- Implementation of automated solutions for unit-dose packaging of oral solid and liquid dosage forms ensures that drugs are dispensed in the most ready to administer format. Additionally, including barcodes on drug labels facilitates barcoded medication administration at the bedside.

- Using automated dispensing cabinets for medication distribution provides safety benefits by ensuring compliance with regulations through enhanced drug management and security.

- Intravenous (IV) admixtures should be prepared in a cleanroom, except if used in emergency situations.

- Preparation of total parenteral nutrition (TPN) bags prepared through a closed-system such as an automated compounder can reduce the risk of contamination.

- Dispensing of oral medications should always be drawn up in dedicated slip tip (oral) syringes, and injectables in Luer lock syringes to prevent inadvertent mix-ups with regards to route of administration. Administration: Medication administration should be in compliance with the 5 rights of medication administration to ensure that the right drug, in the right dose, by the right route gets to the right patient, at the right time.

- Barcoded medication administration implies scanning of the patient’s wristband and the medication’s barcode at the bedside to reinforce these 5 rights of medication administration

- To ensure continuity of care and accurate communication, appropriate and timely document on the patient’s medication administration record must take place.

- High alert medications, drugs which if involved in an error can lead to significant patient harm, require an independent double check to avoid any conformational bias.


- Patients should be monitored to assess their clinical response to pharmacological treatment modalities, and to modify regimens accordingly.

- Additionally, they should be observed for any adverse drug events whether near misses, medication errors or adverse drug reactions.

- A medication reporting tool should be established for reporting and investigating incidents, and for identifying trends. Publishing a monthly newsletter could serve as a communication tool to share lessons learned.

Medication management systems are complex: its processes must be carefully evaluated in order to introduce the sufficient and appropriate safety nets required to prevent errors from occurring, but more importantly to avoid any unnecessary patient harm. To ensure continuous quality improvement, it is highly recommended that a gap analysis be conducted periodically to identify problems across the entire medication management process. Self-assessment tools such as the ones available through the Institute for Safe Medication Practices (ISMP)5 also provide guidance with regards to safer medication practices.

While innovative technologies can eliminate some of these gaps, they are not a cure-all solution. Focus must be placed on system enhancements whereby it becomes difficult to do the wrong thing and easy to do the right thing. When implemented appropriately, not only does automation allow for incorporation of safety nets into our systems, but it can also lead to optimised allocation and utilization of resources as healthcare professionals are able to spend more time for direct patient care. Such initiatives should be aligned in a way to maintain an uninterrupted interface between the healthcare providers and the patients. By streamlining medication management related processes and reflecting these in policies and procedures, standardisation of practices across the entire healthcare system will be much easier to achieve.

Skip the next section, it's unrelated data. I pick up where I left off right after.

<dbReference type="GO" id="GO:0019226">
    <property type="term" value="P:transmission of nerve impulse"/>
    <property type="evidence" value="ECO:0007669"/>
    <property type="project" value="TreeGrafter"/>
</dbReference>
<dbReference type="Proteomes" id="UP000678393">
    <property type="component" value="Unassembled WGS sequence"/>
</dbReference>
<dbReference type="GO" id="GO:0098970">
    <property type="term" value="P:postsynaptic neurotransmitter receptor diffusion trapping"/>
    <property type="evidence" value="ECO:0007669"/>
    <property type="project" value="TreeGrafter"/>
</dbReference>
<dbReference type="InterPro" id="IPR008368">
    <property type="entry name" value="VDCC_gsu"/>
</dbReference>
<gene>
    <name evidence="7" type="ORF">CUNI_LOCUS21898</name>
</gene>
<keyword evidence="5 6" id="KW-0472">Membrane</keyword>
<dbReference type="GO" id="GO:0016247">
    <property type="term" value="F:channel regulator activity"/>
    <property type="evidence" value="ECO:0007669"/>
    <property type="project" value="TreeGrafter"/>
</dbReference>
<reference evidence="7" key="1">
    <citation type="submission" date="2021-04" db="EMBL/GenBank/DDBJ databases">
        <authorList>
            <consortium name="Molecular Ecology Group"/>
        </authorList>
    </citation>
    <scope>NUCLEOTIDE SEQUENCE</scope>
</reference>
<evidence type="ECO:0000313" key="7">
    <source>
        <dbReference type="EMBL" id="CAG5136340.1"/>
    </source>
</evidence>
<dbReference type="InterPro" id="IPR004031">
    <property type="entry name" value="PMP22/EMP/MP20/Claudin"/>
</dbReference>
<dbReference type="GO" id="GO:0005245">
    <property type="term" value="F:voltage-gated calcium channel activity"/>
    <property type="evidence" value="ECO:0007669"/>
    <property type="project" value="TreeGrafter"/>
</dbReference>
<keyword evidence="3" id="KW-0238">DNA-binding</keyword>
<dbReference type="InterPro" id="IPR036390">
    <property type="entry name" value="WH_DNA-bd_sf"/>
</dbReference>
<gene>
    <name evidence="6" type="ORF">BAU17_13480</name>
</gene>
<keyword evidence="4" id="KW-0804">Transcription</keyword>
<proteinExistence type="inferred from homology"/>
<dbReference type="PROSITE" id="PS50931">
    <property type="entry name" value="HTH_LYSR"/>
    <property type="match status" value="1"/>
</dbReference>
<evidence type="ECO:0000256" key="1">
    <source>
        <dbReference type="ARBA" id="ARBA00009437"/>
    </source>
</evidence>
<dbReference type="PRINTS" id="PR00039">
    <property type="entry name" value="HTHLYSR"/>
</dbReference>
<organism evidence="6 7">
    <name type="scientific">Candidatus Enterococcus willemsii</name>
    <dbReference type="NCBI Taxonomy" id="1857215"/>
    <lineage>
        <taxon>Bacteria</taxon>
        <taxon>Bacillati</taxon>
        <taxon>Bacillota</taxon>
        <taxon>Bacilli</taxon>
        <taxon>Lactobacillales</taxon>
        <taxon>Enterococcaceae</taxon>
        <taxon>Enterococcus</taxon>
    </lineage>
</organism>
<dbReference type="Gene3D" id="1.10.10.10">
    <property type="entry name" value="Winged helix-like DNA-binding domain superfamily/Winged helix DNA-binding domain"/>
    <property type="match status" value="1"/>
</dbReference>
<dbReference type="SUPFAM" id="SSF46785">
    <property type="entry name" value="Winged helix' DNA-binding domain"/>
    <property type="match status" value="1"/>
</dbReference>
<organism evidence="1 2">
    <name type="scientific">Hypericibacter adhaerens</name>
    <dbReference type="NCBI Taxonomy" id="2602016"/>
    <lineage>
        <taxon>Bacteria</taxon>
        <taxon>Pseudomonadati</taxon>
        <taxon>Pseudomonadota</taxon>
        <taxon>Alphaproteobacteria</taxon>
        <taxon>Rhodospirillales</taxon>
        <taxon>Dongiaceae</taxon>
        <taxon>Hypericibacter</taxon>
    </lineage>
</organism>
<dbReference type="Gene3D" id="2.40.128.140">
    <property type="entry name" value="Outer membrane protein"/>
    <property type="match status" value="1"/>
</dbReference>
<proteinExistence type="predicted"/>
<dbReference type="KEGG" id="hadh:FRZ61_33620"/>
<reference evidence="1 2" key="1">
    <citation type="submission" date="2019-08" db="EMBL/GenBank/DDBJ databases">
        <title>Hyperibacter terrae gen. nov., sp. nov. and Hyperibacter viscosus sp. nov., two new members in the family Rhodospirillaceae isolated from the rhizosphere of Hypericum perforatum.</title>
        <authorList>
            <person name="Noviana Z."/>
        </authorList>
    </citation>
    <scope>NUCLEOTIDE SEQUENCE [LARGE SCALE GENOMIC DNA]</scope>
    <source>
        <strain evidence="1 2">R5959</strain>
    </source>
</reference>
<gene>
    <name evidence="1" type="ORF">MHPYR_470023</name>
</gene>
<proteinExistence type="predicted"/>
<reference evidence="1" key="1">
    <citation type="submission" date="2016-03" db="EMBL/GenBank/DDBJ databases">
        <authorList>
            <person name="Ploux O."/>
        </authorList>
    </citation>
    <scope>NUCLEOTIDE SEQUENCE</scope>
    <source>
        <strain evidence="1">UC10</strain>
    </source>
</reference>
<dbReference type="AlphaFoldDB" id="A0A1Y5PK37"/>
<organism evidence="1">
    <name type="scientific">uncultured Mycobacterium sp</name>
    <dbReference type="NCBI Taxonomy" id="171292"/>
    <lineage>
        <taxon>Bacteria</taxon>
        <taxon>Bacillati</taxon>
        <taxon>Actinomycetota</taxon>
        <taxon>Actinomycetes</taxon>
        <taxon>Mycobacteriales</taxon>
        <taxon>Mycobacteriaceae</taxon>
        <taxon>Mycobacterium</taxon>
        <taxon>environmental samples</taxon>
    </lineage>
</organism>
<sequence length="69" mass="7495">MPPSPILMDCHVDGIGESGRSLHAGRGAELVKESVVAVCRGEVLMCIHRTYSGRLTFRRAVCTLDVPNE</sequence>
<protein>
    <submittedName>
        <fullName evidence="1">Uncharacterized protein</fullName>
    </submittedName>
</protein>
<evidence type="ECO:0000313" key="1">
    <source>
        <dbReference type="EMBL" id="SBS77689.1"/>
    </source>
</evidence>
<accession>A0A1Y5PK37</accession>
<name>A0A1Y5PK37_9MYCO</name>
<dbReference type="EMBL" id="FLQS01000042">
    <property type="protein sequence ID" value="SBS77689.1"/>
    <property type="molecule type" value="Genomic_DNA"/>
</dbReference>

Considering the intricacy of medication processes, it is clear that medication safety is the responsibility of all and must be addressed in a multidisciplinary approach, including the patients as they too play an important role in their plan of care. In fact, they are our biggest stakeholders. They are the ones seeking advice to improve their medical condition, and they are at the centre of the medication management process. To optimise their treatment, it is vital that a partnership be created between healthcare providers and patients, in an attempt to empower and educate patients so that they become proactively engaged in their care. By providing them with the appropriate counselling and educational leaflets, patients are more likely to be compliant with their drug regimens, and will hence benefit from optimised outcomes.

Successfully accomplishing medication safety initiatives requires commitment of both clinical and administrative stakeholders, through solid teamwork efforts and valued communication, to ensure patients ultimately receive safe and efficient care. When system enhancements are made, the key thing is to educate healthcare providers about the relevance of these and to sustain changes through periodical audits. 


1 Institute of Medicine:

2 To Err is Human: Building a Safer Health System. Committee on Quality of Health Care in America, Institute of Medicine. Washington, D.C.: National Academy Press; 2000.

3 Crossing the Quality Chasm: A New Health System for the 21st Century. Committee on Quality of Health Care in America, Institute of Medicine. Washington, D.C.: National Academy Press; 2001.

4 Joint Commission International:

5 Institute for Safe Medication Practices:

 DDate of upload: 20th Nov 2012